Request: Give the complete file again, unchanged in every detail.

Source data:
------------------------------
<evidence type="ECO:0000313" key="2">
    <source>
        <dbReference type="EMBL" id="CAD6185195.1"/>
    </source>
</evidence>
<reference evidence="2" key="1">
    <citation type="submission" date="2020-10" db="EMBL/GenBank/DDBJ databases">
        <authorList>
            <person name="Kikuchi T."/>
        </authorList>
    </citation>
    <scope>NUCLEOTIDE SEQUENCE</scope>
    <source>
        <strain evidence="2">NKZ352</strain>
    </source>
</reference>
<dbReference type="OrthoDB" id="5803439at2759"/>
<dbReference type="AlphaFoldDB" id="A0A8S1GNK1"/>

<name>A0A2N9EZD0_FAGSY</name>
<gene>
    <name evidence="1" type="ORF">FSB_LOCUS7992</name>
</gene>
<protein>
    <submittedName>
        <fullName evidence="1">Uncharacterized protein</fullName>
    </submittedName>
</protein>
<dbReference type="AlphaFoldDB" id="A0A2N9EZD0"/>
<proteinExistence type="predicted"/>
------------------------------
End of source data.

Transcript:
<evidence type="ECO:0000313" key="2">
    <source>
        <dbReference type="EMBL" id="CAD6185195.1"/>
    </source>
</evidence>
<reference evidence="2" key="1">
    <citation type="submission" date="2020-10" db="EMBL/GenBank/DDBJ databases">
        <authorList>
            <person name="Kikuchi T."/>
        </authorList>
    </citation>
    <scope>NUCLEOTIDE SEQUENCE</scope>
    <source>
        <strain evidence="2">NKZ352</strain>
    </source>
</reference>
<dbReference type="OrthoDB" id="5803439at2759"/>
<dbReference type="AlphaFoldDB" id="A0A8S1GNK1"/>

<name>A0A2N9EZD0_FAGSY</name>
<gene>
    <name evidence="1" type="ORF">FSB_LOCUS7992</name>
</gene>
<protein>
    <submittedName>
        <fullName evidence="1">Uncharacterized protein</fullName>
    </submittedName>
</protein>
<dbReference type="AlphaFoldDB" id="A0A2N9EZD0"/>
<proteinExistence type="predicted"/>